Chrissy Metz says acting ‘is not for the faint of heart’
LOS ANGELES—“This business is not for the faint of heart. Hell, no,” declared Chrissy Metz in our recent interview.
The actress was recalling the rejections and experiences she had, especially as a plus-size woman walking into auditions in Hollywood.
Now, the star of the series, “This Is Us,” headlines a movie. In the Christian drama “Breakthrough,” based on a true story that happened in 2015, Chrissy plays Joyce Smith, whose teen son, John Smith, drowns in an icy lake in Missouri and was proclaimed dead.
Based on “The Impossible,” a book written by Joyce herself, the film dramatizes the miraculous recovery of John, who had no pulse for nearly 45 minutes, after she fervently prayed for his healing.
Directed by Roxann Dawson, “Breakthrough” also stars Topher Grace, Josh Lucas and Marcel Ruiz.
Excerpts from our interview:
When you heard about this story, what went through your mind? I heard about it when it was in the news almost four years ago now. I don’t like to watch the news because it’s mostly depressing. I was like, what is this? This is incredible. I, of course, believe in miracles, because I am one.
Why do you believe you’re a miracle yourself? On paper, it doesn’t quite make sense that I’m sitting in this room with you, after leading a feature film and coming off an incredible television show. I didn’t go to an art school. I didn’t have the support and encouragement. I met my first manager randomly at a Holiday Inn in Gainesville (Florida).
Then, I took my sister, too, because she wanted to be a model. So, I feel like everything that has happened is miraculous for me because it doesn’t quite make sense.
What were your worst audition experiences? Here’s the thing—I didn’t have a ton of auditions. That was probably the worst about it. I’d have maybe one, or two, a year. It’s hard when I would go into a room and they’re like, “You’re too pretty to play the big girl.”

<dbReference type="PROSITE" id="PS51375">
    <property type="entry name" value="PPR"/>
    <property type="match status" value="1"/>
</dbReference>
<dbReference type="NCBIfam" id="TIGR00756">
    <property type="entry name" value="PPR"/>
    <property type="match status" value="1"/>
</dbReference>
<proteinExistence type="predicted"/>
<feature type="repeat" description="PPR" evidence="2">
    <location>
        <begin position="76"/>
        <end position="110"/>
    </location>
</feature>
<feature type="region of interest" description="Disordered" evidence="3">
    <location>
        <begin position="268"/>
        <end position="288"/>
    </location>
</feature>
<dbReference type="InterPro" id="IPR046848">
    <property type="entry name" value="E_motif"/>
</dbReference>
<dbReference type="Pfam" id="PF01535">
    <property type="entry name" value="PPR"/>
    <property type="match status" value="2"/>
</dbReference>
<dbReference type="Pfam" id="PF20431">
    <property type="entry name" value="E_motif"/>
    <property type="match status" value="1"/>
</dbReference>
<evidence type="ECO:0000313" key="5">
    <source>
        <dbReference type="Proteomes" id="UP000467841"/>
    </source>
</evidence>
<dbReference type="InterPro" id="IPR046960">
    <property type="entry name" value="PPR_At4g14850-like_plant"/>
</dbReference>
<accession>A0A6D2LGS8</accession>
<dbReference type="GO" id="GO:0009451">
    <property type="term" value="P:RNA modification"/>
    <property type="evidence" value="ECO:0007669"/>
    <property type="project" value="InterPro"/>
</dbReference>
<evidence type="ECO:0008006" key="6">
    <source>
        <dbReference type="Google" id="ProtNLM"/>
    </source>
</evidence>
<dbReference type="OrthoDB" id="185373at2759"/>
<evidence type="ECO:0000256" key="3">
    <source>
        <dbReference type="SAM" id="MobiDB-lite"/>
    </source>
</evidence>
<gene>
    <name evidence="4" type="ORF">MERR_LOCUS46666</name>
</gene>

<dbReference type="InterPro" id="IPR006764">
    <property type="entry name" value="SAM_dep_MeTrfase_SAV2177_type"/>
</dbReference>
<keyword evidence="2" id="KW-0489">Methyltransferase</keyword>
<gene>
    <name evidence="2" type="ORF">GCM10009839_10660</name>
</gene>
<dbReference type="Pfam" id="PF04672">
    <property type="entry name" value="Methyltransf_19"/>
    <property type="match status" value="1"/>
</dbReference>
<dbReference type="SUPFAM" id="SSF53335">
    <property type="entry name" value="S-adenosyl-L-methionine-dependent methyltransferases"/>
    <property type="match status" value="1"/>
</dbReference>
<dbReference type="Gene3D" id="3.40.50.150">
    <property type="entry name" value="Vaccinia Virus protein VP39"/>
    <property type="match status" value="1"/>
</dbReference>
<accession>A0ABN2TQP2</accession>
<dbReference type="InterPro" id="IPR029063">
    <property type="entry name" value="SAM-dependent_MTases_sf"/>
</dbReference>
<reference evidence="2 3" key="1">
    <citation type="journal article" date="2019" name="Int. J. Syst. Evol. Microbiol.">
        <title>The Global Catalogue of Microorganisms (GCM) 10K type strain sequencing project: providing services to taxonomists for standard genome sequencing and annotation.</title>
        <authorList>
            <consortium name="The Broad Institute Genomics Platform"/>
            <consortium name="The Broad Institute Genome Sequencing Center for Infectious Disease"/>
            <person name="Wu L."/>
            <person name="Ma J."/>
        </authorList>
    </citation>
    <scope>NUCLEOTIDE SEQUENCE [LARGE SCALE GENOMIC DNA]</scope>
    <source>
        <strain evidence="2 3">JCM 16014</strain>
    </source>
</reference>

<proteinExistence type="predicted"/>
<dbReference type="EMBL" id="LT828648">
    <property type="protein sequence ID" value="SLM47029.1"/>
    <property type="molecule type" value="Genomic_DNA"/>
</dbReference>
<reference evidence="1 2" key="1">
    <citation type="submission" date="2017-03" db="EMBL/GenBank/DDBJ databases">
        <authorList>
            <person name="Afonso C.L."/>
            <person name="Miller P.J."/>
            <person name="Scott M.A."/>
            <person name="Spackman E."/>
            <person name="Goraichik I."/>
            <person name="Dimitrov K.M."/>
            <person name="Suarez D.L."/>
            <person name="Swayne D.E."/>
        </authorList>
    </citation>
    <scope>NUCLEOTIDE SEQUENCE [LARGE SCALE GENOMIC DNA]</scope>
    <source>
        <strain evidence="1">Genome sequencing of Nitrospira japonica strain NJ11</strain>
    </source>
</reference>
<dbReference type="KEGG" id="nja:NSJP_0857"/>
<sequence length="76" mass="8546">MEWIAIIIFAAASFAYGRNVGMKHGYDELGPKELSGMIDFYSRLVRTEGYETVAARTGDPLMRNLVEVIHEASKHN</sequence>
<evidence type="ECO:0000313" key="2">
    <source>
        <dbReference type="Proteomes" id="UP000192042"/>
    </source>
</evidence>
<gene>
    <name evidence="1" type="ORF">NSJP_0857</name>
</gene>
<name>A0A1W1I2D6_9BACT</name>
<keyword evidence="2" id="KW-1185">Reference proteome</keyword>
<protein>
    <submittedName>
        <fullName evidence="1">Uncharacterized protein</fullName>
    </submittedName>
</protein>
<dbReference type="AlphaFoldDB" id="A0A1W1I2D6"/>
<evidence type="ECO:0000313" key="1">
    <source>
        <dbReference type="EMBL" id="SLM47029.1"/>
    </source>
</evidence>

It was always like, “You can’t overshadow the lead by being too attractive.” It was about how do we make the lead actress prettier by bringing in a plus-size actress who is the butt of jokes.
Then, there was one particular audition that I went in and all the girls were very thin, beautiful, blonde types. I walked in and they all stopped. I’m like, “Hi.” They’re starting to freak out and checking on their phones, like, am I in the right audition, the right listing?
I was like, “I’m here for this particular role.” And they’re like, “Are you sure?” Since I was also an agent that time, I was calming them down. I’m like, “It’s OK. Whoever’s right for the role is gonna be right for the role.” It’s comical, really.
Can you talk about what attracted you to this story? It’s so timely. We’re all searching for hope, inspiration and a sense of community. Yes, Joyce prayed over John, but it wasn’t until she surrendered, trusted and had the community come and hold her hand through the whole process, that he was healing, and he was getting through it. It just affirms that we’re stronger together than we are apart. That we’re so much more alike than we are different, and we need each other, especially now.
The movie’s title is “Breakthrough.” What do you consider your own breakthrough? Every day, I go on set and I’m afraid out of my mind that I don’t know what I’m doing. I have a breakthrough. I’m like, Chrissy, move past the fear and just show up for yourself. On a broader scale, being someone who didn’t have 10 years of technical training at an art school and being plus size is literally breaking through in the way.